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Volume 5 Issue 2

Editorial Note

Indian Judiciary on Industrial Relations in Post-Liberalization Era

Uday Shankar and R Venkat Prabhat


The New Economic Policy opened a new vista for industry by de-regulating license regime and facilitating investment for ensuing better industrial growth. The overture of the policy influenced the decision-making process on every branch of the State. The Indian Judiciary which has been known as strong ally of the downtrodden and hapless sections of the society in the matter of industrial conflict between capital and labour appears to be echoing the view point of capitalist in the garb of economic growth. This paper aims to highlight the change in judicial approach in disputes related to industrial relations after introduction of new economic reforms in the year 1991 in India. In order to examine the approach of judiciary, the study aims at comparing the pre-liberalization and post-liberalization judgments delivered by the Supreme Court. The judicial pronouncements relating to industrial relations under the Industrial Disputes Act, 1947 has been analyzed under various themes such as termination of service for misconduct, strike and regularization. After comparing the various judgments from the pre and post economic reform era, the study concludes that there has been a paradigm shift in the judicial approach in disputes relating to industrial relations post economic reform era.

The New Land Acquisition Act

Arjun Bhagi and Pranshu Chopra


The Right to Fair Compensation and Transparency in Land Acquisition, Rehabilitation and Resettlement Act, 2013 [‘LARR Act’] was touted by the then Government of India as the revolutionary, ground-breaking and farmer friendly remedy to the rustic and outdated provisions of the century old Land Acquisition Act, 1894 [‘LA Act’]. Unfortunately, the LARR Act could not live up to that dream. Opposition, state governments, industry, business organizations, NGOs and even the farmers have heavily opposed the LARR Act for inadequately addressing the land acquisition process of India. Development work has stalled, infra structural projects are drying up, farmers are intensifying agitations against land acquisitions and courts are flooded with litigations despite the ‘reformative’ LARR Act coming into operation. Some experts go to the extent of saying that this 21st century legislation contains provisions that are more obsolete than the 19th century version. The Government of India has recently notified an ordinance to tweak the LARR Act, attempting to balance the ease of doing business and improving just compensation provisions for land owners.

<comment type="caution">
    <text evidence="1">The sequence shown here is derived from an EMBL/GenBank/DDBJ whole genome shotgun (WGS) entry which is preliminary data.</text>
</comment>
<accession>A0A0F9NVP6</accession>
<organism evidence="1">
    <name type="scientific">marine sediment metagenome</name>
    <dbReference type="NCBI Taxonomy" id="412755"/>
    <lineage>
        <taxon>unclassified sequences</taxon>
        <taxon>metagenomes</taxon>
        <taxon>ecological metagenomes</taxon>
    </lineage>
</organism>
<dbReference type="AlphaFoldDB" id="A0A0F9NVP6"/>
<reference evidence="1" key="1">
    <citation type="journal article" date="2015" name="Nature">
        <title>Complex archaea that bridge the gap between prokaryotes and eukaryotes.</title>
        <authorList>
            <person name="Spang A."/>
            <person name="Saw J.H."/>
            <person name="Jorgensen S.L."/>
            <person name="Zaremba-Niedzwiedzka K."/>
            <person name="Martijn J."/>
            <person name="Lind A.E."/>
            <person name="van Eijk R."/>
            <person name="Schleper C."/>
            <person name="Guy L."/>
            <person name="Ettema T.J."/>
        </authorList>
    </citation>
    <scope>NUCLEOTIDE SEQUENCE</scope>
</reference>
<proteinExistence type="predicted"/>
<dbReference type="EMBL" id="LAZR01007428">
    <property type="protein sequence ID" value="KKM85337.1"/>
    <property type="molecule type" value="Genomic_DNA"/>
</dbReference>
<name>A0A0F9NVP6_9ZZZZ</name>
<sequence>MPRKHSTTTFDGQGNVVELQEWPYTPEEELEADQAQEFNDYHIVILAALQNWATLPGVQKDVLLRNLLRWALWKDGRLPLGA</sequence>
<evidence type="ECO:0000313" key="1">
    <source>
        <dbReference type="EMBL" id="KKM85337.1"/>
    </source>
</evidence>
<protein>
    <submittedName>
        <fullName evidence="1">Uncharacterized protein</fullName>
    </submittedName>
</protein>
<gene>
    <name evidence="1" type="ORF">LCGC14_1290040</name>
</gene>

This paper shall make an attempt to deal extensively with the LARR Act and its recent amendment, while cross-referencing the LA Act at regular junctures to provide a comparative study. The authors will briefly cover the eminent domain concept, and then move on to a comprehensive study of the important provisions of the LARR Act and the Act’s bearing on the landowners. A major portion of the paper is dedicated to study the impact of the LARR Act on the infrastructure sector. The paper also performs a detailed critique of the recent amending ordinance introduced in December 2014 and other amendments proposed by the Rural Development Ministry.

Based on an extensive research on proponents of law and policy, the authors come to a conclusion that the LARR Act wasnot the best-drafted replacement of the LA Act. The Government has many steps to cover in order to attain the perfect balance of business and farmer rights. The authors conclude that the recent 2014 ordinance to the LARR Act is the first step in that right direction.